(Going for) The Absolute Sound…for Less

(Going for) The Absolute Sound…for Less

Written by Jay Jay French

Besides being the name of the legendary high-end audio magazine, the phrase and the magazine The Absolute Sound was created by the late Harry Pearson (founder of said magazine) in order to explain its goal. The attainment of this elusive and always-moving target was based on the theory that an audio system’s purity of reproduction was related to its ability to re-create the illusion of acoustic instruments playing in real space, reproduced in your living room.

To begin with, I thought this was sheer nonsense, because anyone who has ever made a record or attended a recording session knows that the final sound that is reproduced on vinyl, CD, cassette, downloads, streaming…is what is simply an interpretation of an event in which a whole bunch of ears (not yours) think that what is good and what they think is being recorded should sound like. That is what a record producer does.

These events, for the most part, are recorded by using mostly average gear, through mostly average wires, listened to in the studio by mostly horrendous playback monitors connected mostly by the cheapest zip cord and cables through compressors, limiters and EQ circuits made up if mostly cheap electronics…I could go on but I think you get the point. Even with all this mediocrity, a lot of great music has been recorded and reproduced with enough ambience and technical skills to actually give one a great “in-home” experience.

Is it all just an illusion?

As many of you may have read, recording studios (including some legendary ones) are closing down due to the high overhead, as well as the ability for many artists to now record at home with inexpensive digital recording equipment. I am aware that some of the studios that have remained open have upgraded to better cables, speakers and gear. I would bet, however, that most of the vinyl that the readers of this column cherish was recorded under less-than-stellar conditions. I find it so ironic that we spend so much effort and money on the final reproduction of the music, when so little care was taken at its creation. Very few producers and engineers I have met are audiophiles.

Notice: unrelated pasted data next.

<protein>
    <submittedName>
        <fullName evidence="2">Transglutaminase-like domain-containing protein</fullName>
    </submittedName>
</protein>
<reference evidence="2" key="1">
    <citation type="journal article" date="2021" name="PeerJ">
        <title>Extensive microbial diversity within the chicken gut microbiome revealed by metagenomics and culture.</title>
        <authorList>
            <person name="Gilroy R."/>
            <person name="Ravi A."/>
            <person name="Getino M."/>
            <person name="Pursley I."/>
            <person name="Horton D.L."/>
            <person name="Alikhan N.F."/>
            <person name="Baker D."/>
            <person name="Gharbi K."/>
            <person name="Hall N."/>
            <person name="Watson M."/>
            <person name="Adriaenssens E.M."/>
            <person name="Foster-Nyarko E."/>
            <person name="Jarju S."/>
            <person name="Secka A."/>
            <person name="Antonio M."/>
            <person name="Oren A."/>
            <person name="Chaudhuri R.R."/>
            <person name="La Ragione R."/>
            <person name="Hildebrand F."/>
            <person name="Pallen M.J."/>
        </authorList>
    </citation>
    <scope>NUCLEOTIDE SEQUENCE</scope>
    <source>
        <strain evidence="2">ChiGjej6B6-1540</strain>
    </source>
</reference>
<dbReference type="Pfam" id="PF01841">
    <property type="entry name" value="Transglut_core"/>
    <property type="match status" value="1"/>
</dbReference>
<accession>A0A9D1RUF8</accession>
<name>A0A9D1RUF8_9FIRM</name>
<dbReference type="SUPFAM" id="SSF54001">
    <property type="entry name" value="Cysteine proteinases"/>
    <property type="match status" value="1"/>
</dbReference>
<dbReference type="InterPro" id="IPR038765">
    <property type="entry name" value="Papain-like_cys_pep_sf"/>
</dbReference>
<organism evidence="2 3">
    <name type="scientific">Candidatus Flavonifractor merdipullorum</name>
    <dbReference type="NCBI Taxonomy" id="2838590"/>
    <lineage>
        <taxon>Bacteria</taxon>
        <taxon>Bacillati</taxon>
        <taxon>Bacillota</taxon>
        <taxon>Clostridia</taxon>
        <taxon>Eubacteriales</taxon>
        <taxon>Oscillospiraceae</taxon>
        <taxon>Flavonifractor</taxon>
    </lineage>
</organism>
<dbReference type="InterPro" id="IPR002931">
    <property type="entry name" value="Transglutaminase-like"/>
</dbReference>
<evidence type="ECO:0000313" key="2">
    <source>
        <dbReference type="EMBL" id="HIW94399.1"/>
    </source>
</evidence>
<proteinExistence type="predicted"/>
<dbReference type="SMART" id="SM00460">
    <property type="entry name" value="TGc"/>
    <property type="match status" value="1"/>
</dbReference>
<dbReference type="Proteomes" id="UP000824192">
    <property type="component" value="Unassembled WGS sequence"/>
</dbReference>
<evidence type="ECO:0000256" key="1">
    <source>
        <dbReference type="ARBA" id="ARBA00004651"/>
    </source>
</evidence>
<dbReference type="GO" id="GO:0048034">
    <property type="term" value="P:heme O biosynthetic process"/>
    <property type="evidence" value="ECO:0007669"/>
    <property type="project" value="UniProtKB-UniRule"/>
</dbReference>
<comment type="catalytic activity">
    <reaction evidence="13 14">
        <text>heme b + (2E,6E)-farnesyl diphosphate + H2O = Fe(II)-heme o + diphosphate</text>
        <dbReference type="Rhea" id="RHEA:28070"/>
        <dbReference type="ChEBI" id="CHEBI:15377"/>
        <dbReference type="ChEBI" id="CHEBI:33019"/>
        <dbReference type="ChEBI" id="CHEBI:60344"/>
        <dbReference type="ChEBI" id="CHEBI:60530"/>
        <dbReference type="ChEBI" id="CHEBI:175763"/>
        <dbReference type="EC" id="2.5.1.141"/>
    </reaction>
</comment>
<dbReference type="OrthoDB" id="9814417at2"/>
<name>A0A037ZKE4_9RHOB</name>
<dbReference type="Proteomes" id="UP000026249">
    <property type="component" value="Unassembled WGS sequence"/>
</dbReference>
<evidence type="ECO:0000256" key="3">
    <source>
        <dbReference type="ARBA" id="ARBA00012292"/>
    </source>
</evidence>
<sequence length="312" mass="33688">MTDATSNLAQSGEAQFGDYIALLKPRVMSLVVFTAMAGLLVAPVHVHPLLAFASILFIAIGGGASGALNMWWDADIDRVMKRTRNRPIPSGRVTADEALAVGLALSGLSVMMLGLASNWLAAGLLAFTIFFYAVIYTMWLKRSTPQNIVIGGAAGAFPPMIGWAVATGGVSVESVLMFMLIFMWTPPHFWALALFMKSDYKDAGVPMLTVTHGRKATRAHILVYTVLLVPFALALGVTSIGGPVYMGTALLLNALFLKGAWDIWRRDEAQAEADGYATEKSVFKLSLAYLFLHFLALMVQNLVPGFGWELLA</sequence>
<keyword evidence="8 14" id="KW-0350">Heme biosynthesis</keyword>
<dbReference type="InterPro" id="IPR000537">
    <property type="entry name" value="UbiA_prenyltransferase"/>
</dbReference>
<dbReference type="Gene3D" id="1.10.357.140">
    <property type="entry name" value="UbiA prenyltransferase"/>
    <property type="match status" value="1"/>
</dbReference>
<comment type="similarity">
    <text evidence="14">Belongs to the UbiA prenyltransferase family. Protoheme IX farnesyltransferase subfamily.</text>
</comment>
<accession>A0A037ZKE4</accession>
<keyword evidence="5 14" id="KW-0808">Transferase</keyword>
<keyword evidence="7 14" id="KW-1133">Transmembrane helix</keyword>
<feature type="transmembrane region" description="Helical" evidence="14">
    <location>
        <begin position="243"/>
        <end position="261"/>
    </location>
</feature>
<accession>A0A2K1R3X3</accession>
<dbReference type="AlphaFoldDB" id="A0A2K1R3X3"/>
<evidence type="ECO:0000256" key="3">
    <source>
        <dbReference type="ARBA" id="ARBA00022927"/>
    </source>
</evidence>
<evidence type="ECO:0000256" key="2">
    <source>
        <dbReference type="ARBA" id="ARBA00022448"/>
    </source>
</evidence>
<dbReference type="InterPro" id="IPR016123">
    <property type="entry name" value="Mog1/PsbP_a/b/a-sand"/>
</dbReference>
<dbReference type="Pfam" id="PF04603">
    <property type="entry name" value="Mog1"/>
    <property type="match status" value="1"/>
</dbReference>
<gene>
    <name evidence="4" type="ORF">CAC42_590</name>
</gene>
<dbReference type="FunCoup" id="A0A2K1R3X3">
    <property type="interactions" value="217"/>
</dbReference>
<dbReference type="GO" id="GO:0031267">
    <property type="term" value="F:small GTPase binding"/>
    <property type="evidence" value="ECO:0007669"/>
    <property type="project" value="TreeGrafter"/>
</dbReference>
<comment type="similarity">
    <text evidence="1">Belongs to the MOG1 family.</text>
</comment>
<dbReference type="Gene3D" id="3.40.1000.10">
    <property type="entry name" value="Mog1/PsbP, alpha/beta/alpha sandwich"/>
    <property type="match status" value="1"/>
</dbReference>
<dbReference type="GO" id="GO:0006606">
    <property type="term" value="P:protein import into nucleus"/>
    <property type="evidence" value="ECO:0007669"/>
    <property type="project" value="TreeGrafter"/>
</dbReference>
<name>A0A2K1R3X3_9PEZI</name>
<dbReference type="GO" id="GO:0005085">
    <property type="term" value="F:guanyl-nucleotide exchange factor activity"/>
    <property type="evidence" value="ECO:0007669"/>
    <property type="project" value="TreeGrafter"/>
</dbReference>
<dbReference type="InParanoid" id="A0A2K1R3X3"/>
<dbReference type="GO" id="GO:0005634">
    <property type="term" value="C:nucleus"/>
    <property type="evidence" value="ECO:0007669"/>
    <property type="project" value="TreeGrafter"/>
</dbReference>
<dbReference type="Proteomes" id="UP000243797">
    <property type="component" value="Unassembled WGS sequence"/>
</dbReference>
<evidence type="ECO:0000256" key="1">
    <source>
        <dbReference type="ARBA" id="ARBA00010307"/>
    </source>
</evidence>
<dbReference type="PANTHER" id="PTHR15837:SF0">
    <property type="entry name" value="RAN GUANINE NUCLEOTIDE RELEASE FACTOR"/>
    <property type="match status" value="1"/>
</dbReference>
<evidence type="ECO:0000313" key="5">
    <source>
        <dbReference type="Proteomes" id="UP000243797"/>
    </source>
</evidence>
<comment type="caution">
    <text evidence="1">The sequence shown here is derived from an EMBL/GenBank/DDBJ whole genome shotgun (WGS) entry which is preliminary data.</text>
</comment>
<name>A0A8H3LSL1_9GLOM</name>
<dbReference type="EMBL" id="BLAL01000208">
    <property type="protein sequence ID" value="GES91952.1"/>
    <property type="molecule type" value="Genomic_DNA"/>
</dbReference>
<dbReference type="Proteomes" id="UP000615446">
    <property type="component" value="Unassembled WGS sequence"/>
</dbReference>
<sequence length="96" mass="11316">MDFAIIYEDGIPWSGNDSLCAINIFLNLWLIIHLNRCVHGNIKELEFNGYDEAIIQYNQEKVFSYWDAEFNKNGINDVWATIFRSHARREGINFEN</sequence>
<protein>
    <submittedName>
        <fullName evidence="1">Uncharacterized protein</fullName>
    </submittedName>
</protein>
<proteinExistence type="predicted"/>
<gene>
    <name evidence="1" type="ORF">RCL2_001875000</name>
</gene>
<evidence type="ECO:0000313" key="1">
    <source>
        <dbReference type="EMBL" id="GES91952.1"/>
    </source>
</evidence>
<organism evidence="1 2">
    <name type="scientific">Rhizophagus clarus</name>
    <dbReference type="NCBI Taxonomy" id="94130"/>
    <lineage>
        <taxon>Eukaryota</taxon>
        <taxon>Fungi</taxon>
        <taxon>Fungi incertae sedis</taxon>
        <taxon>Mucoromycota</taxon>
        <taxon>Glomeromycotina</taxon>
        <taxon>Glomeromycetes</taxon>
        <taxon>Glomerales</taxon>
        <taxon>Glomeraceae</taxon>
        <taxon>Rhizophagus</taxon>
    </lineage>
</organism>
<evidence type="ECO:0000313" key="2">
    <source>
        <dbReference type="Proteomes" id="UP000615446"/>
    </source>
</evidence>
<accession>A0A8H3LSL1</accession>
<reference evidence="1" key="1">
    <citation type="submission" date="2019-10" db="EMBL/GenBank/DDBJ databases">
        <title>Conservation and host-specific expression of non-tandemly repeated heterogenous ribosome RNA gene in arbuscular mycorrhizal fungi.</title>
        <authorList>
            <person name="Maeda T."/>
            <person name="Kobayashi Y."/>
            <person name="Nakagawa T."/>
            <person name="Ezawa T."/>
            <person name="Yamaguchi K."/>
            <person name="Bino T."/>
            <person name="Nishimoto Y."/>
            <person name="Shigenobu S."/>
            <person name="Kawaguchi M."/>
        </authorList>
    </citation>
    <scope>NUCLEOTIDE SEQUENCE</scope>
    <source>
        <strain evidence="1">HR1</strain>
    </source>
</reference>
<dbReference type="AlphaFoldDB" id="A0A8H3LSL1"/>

This does not include direct-to-disc recording because they may comprise 1/1000th of an average record collection! (That experience, however, has come at a higher and higher price tag over the years.)

Well, I’m here to give you some good news on “the absolute sound” front.

Maybe it’s because I’m never short of opinions or afraid to wade in on most things, but I’m asked about music-related issues frequently. Everything from, what is the best show I ever saw, to what was the first concert I ever went to, who is the best this, that and the other thing…

“Will you listen to my kid’s band’s demo tape? They’re amazing!”

“No, really, I wouldn’t waste your time but the guitar player sounds just like Jimi…or Stevie Ray…Or Keith…” blah, blah, blah. I try to be nice. I do listen.

Mostly it’s truly excruciating. But I try to keep this in perspective because I was young once and I’m sure most of the bands I was in were pretty bad.

When friends of friends come over and hear my reference audio system I get these kind of questions: “How much is that turntable…WHAT? Can it really make a difference?” “How much are those speaker cables? You’re kidding, right?” On and on. On the other hand, someone told me their Sonos system is really good but compared to what I have…OMG.